The recent verdict of Glasco Smith Kline really should mean little to me. After all, I have never taken payment from them. There might be the occasional lunch so they could pitch their product to me, but I finished residency after the first set of Pharm D laws were passed. Actually I think that I might have been in medical school when they were passed, but in residency when they went into effect. What does this mean? Well, I have never taken a trip to Hawaii on a drug company, I have never gotten a membership at a fancy golf course, nor did I ever accept any money from them.
In the interest of full disclosure, I believe that either Merck or Pfizer paid for my graduation from residency (It has been 7 years, and the program was responsible for details) I have received numerous meals, and pens, and writing tablets. Did these items influence me? Maybe, if I am writing a blood pressure medication, and the pen that I was writing with was for a blood pressure medication. But I would have to believe that it was effective. I wouldn’t write Norvasc (amlodipine) for a patient in heart failure for example, because they already have problems with swelling. But most of the time, I didn’t even think about the pen in my handle. Mostly because it is a stylus that only works on a computer and is black without label. I rarely use a pen except to sign the few prescriptions that I cannot send electronically.
As for samples, yes I utilize them. Before the antidepressants started going generic, it was nice to be able to give a patient a two week supply to see if a certain medication was going to work, prior to putting out cash for a high dollar prescription. Now that there are generics, well that is typically the first choice I write for. If the generics don’t work, well then I make my next selection with what I can give the patient a sample for, because it is nice to try a medication without spending an ungodly amount, only to find that it doesn’t work.
Now why the verdict means something to me. With the announcement the Dr Drew Pinsky took at least $275,000 to “provide services for Wellbutrin” (whatever that means) the internet has lit up with claims that this is what physicians do. They are all on the till for Big Pharma. Slate online discusses Dr Drew and then implies that most doctors collect checks from Big Pharma. Lew Rockwell (the founder of the Mises Institute) actually says on his blog “Here is much of the medical profession in a nutshell, since most doctors are in the pay of Big Pharm from medical school onwards. They get commissions for all those drugs they tell you to buy.” I guess my check is still coming, since I have yet to see one, yet.
Now it is easy to blow off the likes of Lew Rockwell, since I don’t know if there is a conspiracy that he doesn’t believe (that is my opinion) but his large following is where the problems come in. He has some of the most rabid of followers and even helps to continue the vaccines cause autism fallacy. But he is only one of many that are helping to spread the idea that all doctors accept payment from Big Pharma.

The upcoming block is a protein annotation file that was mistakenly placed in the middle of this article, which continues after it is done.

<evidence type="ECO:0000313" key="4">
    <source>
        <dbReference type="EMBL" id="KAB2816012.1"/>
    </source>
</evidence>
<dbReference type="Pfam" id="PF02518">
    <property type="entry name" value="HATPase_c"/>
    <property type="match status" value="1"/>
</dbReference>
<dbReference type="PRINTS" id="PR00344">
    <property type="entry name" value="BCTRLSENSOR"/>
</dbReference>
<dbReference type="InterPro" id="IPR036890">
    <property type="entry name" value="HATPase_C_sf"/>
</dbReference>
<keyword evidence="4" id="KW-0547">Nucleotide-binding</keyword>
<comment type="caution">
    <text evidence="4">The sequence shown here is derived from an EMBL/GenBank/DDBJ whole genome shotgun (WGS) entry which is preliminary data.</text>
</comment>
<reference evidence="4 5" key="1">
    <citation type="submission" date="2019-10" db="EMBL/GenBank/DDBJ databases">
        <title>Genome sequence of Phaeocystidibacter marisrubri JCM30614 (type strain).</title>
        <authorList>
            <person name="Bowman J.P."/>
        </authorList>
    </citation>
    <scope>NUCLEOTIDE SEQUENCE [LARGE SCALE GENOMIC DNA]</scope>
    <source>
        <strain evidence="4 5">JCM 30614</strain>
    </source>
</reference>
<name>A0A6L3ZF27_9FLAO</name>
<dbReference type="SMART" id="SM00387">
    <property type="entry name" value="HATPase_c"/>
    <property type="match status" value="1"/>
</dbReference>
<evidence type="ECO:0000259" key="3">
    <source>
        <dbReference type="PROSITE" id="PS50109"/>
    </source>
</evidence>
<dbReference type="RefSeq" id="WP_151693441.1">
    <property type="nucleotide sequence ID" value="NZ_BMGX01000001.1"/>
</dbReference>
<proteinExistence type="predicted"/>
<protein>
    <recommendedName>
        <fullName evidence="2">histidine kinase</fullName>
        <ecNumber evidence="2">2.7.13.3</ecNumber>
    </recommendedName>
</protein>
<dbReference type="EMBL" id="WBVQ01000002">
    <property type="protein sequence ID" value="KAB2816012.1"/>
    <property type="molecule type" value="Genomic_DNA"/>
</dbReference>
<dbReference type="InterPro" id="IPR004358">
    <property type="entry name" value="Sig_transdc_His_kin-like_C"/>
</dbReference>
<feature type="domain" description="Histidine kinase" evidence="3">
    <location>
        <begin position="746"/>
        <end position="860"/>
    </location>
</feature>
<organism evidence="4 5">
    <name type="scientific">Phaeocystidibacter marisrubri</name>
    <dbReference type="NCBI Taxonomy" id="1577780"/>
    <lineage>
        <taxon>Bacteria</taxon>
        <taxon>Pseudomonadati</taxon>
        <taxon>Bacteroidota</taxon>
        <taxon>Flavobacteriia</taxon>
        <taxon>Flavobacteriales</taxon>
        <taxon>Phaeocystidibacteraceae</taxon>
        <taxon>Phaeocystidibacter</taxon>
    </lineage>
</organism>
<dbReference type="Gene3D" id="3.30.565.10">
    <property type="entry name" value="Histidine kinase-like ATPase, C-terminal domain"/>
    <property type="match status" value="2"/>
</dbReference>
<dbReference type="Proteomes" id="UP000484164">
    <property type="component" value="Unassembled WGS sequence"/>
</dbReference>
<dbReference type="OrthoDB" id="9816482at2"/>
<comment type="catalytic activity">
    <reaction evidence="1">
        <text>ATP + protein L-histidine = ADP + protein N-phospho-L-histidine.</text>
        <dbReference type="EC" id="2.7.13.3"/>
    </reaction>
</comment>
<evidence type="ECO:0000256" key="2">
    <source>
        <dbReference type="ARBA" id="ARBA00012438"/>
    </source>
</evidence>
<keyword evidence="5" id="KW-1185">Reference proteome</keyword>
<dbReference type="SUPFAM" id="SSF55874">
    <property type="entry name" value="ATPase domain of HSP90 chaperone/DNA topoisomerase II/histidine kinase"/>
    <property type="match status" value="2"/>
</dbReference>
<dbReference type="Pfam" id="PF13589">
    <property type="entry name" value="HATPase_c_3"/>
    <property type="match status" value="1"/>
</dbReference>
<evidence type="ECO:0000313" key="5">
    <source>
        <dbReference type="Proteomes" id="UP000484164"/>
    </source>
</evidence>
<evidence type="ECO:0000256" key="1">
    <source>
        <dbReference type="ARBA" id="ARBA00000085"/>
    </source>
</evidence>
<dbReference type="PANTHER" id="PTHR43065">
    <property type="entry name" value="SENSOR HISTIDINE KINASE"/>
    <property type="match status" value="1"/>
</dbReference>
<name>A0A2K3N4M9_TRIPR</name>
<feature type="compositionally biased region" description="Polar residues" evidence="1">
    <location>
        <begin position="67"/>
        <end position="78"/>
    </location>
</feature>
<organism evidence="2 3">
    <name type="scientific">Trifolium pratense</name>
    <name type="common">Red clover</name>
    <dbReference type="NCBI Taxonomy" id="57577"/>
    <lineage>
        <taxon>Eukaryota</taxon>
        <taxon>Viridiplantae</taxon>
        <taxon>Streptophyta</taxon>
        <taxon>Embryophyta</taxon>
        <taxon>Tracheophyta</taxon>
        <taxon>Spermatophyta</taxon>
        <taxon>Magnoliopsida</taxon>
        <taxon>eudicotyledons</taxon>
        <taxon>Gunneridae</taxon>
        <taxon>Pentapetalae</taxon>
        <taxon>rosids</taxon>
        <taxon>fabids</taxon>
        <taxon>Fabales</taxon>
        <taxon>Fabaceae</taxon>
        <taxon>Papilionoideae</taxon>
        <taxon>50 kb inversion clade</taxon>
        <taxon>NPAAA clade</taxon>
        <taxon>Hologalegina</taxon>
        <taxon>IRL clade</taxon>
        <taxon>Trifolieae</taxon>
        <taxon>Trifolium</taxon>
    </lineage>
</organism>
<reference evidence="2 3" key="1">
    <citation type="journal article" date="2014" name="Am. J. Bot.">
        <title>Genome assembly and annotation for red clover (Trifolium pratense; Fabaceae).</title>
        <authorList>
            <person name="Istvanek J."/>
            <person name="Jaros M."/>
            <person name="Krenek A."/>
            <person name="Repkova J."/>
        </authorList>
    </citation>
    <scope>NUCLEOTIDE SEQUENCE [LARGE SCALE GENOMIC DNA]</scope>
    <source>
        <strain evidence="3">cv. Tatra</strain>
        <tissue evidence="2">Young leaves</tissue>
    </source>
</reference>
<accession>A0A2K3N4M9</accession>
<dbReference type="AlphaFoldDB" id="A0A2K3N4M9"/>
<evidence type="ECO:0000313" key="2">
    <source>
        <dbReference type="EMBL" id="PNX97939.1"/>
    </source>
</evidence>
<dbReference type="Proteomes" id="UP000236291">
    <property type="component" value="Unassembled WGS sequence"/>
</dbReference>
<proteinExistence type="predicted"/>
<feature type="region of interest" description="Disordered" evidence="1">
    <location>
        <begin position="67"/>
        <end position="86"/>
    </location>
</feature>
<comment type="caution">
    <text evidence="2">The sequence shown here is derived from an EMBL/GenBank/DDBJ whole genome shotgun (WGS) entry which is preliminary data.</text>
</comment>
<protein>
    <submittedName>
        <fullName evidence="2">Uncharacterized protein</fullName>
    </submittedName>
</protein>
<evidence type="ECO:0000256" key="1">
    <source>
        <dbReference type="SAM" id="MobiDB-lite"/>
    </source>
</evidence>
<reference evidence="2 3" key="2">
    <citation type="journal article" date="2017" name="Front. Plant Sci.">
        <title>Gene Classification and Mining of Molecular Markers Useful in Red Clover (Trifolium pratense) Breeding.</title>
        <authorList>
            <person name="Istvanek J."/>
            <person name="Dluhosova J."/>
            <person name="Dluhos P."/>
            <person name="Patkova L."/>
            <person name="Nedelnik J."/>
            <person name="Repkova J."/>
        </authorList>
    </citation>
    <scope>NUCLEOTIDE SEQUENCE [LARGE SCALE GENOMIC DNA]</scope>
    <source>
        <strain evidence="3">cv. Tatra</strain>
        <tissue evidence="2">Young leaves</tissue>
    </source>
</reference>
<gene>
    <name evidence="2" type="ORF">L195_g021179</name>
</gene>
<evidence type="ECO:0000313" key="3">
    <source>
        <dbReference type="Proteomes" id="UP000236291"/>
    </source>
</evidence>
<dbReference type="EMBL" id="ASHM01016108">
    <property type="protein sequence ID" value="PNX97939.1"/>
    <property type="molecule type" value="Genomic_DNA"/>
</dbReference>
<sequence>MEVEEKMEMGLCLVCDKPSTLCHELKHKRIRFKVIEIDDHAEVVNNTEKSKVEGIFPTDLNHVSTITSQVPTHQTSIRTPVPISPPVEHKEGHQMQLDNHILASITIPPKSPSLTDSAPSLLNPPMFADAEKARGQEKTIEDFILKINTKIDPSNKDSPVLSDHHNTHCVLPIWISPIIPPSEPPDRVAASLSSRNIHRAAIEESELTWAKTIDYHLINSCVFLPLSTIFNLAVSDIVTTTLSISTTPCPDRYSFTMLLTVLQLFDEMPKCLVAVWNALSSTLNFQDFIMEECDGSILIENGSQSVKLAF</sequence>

Why Dr Drew accepted money from GSK to promote Wellbutrin should even register is beyond me. He is one of a growing number of charlatans who have traded their respect for media fame. Dr Drew is worse than most, in that he has also traded on the fame of his patients who are struggling with addiction to create television. The man let’s face it appears to be a media whore. I don’t know where in the Hippocratic Oath the statement of except in the case of a television show comes in, but apparently it is there.
I don’t have a problem exposing those that do take commissions, maybe we should be more transparent. I don’t mind discussing with patients why certain medications would work better for that patient than others. It is part of my job. But there are times that the generic is not the best choice for the patient, or maybe there is not a generic equivalent, but this should be a conversation that I have with the patient because it is for the good of the patient, not because some blogger without a medical degree has decided that the whole profession is suspect just because there are a few (alright more than a few, but no where near the majority) corrupt practitioners. Based on the blogs I have seen on the issue, I have been convicted merely because I hold a medical degree.
Few physicians receive payments from the pharmaceutical companies. An occasional meal for listening to a drug lecture or spiel but rarely anymore than that. In fact, I don’t know the last time I accepted a dinner from a drug rep due to preferring to spend my evenings with my children and running them to their activities. As for those who are paid to promote their drugs, there is supposed to be disclosure for doing so, both in lectures at Continuing Medical Education events. And believe me, every rep tells me their drug is better than their competitors and all of the generics, I have a medical degree, I think I can figure out that they are in my office to sell their product.